Recordings have to be scheduled from the TV guide, and it's fairly straightforward. Selecting a show from the guide provides a number of options, and specifically for recording you've got two main ones: Quick record and record.
Quick record will use your default settings and record that one show. The record option provides a more thorough experience as shown above. Here you can choose to record just once or all new episodes in a season, as well as alter your default padding at the beginning and end. This is particularly useful for something like a live sports event where it could easily overrun.
You can also tell NextPVR how many recordings to keep, either one or all. If you want to save the whole series, you can, but if you want it to automatically only keep the new episode, that's no problem either.
The bottom line
This guide only scratches the surface of what you can do with NextPVR. There's a lot more you can tweak, as well as being able to play music, pictures, and DVDs. This covers the basics of getting set up to watch and record live TV, and you'll have a solid experience with NextPVR.
The app seems limited to run only up to 1920 x 1200, so there's no HiDPI support, but that's probably the only real critique. It's a very powerful, full-featured application that you can either use on its own or integrate with something like Kodi.
If you're a NextPVR pro with any tips to share, be sure to drop them into the comments.
Richard Devine is an Editor at Windows Central. A former Project Manager and long-term tech addict, he joined Mobile Nations in 2011 and has been found on Android Central and iMore as well as Windows Central. Currently you'll find him covering all manner of PC hardware and gaming, and you can follow him on Twitter and Instagram.
Good article. I used NextPVR for years along with Kodi. Was a great combination. One slight correction to your article though. You state that a network attached tuner is required. This isn't actually the case. NPVR also supports internal PCI-e tuners like the ones hauppague makes, as well as USB tuners.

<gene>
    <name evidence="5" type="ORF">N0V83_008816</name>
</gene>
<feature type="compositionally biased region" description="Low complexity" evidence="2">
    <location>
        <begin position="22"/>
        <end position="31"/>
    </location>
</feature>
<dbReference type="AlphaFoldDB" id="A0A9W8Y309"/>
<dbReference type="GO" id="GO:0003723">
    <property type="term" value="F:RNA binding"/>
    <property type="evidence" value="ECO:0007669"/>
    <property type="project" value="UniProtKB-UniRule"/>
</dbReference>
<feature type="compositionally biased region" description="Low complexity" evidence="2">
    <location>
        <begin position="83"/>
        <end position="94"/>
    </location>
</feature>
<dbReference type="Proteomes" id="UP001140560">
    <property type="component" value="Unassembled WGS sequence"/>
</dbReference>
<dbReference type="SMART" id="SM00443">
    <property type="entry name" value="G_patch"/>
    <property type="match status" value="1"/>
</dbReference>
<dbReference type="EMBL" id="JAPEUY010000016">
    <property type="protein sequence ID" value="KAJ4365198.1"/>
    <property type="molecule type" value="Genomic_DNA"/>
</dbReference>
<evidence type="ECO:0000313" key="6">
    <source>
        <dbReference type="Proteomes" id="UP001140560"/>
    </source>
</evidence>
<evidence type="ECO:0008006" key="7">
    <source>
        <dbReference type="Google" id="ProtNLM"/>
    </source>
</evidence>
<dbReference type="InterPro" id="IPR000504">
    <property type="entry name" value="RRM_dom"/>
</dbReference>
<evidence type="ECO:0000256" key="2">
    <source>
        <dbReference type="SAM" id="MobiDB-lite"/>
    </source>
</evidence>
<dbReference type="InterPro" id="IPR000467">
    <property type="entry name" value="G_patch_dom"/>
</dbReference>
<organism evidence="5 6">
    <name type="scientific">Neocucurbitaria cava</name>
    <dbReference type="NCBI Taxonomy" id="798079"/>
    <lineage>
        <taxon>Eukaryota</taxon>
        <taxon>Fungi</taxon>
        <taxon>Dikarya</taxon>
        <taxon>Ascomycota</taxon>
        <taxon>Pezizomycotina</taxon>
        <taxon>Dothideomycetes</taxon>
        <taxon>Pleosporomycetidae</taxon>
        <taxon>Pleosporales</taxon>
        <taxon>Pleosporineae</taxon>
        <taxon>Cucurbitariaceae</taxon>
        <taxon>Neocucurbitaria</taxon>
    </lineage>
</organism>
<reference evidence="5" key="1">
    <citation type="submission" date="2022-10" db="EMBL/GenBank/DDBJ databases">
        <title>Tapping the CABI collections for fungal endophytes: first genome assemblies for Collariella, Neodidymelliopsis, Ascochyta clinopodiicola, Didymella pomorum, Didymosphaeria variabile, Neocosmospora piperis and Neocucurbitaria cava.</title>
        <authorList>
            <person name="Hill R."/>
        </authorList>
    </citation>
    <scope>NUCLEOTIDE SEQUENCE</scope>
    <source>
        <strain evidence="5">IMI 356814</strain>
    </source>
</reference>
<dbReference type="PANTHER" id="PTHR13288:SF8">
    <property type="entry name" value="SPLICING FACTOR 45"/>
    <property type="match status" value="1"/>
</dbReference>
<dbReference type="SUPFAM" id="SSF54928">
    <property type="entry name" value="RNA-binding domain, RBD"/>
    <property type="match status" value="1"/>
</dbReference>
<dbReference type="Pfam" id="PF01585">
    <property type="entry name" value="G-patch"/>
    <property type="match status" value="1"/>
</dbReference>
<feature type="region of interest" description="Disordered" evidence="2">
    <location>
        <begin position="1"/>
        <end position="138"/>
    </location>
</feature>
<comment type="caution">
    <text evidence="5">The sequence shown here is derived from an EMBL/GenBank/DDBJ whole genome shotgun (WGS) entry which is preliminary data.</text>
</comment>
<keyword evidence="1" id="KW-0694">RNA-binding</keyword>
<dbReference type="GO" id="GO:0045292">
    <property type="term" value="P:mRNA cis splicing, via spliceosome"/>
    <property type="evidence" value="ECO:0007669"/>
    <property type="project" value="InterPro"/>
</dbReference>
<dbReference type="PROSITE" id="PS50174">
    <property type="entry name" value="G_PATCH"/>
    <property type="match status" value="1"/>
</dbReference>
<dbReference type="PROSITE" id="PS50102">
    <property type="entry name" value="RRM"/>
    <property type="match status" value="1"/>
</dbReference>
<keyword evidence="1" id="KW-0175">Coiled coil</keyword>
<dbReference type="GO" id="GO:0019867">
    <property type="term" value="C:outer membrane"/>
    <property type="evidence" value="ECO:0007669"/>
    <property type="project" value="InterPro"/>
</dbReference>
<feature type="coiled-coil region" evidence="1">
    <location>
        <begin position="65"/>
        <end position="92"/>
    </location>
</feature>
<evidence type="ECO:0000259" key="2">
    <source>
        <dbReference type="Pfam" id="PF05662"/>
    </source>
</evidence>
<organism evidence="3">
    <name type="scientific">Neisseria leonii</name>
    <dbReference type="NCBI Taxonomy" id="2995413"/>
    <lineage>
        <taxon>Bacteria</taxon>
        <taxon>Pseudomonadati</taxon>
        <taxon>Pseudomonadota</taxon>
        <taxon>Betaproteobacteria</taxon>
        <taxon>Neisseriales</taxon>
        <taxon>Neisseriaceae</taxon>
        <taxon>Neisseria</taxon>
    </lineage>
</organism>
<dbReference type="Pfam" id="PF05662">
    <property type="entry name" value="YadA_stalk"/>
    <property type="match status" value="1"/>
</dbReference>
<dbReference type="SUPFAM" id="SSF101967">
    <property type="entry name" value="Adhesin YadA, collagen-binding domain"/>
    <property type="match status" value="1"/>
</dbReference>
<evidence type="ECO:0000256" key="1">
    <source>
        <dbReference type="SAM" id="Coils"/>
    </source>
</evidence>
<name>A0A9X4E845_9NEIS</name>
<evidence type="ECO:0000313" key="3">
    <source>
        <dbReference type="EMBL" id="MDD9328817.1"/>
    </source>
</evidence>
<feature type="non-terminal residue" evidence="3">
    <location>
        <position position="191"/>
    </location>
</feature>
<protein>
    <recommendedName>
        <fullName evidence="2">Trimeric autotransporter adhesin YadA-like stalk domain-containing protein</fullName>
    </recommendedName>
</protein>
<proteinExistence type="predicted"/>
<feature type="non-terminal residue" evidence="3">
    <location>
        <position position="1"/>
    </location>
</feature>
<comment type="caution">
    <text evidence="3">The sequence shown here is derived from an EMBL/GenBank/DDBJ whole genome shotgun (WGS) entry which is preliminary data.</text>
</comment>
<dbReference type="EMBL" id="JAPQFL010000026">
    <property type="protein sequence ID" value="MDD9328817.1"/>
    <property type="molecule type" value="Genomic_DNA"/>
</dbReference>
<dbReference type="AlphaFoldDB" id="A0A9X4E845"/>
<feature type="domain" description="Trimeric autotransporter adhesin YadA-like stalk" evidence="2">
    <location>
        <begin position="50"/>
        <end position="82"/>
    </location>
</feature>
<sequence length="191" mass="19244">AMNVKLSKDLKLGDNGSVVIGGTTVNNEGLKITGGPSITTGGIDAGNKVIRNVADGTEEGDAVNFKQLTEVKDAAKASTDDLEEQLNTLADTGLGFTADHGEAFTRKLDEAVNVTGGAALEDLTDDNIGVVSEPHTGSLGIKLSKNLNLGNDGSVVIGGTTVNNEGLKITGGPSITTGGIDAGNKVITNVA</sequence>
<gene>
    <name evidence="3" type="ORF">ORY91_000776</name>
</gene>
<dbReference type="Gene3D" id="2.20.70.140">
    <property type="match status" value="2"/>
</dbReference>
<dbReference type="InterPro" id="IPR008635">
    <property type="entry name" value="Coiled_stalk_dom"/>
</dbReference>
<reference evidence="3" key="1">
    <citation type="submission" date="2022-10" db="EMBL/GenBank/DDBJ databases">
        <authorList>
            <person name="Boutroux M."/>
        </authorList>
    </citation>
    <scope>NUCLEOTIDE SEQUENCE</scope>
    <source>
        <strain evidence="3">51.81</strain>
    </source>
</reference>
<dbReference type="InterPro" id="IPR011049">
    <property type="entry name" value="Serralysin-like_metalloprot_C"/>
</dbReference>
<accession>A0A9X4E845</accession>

Oh nice thanks. Will add that to the post :)
I used NextPVR for about a month, but I was using Kodi as the frontend. It had a lot of instability with live TV, but that seemed to be an issue with Kodi more than with NextPVR since recordings worked fine. Because I wanted to use Kodi on multiple devices that couldn't run NextPVR, I ended up scrapping it and building a Linux box to run MythTV instead.
None of these DVR solutions are as straightforward as WMC was back in the day, and I've tried them all. My solution is keep my HTPC on Windows 8.1. It's sad.
I agree @sketchy9. I love Windows 10 and have a number of Windows 10 PCs and laptops at home to run a business, but our two entertainment PCs have remained on Windows 8.1 with Windows Media Center. You just can't beat WMC. If someone was to reproduce WMC as a Windows 10 Store app, I believe the developer would richly rewarded. Or perhaps Microsoft could release the WMC code as an open source project, allowing some WMC fans to convert it to a Windows 10 app. I live in hope.
Does it record and play DRM TV shows?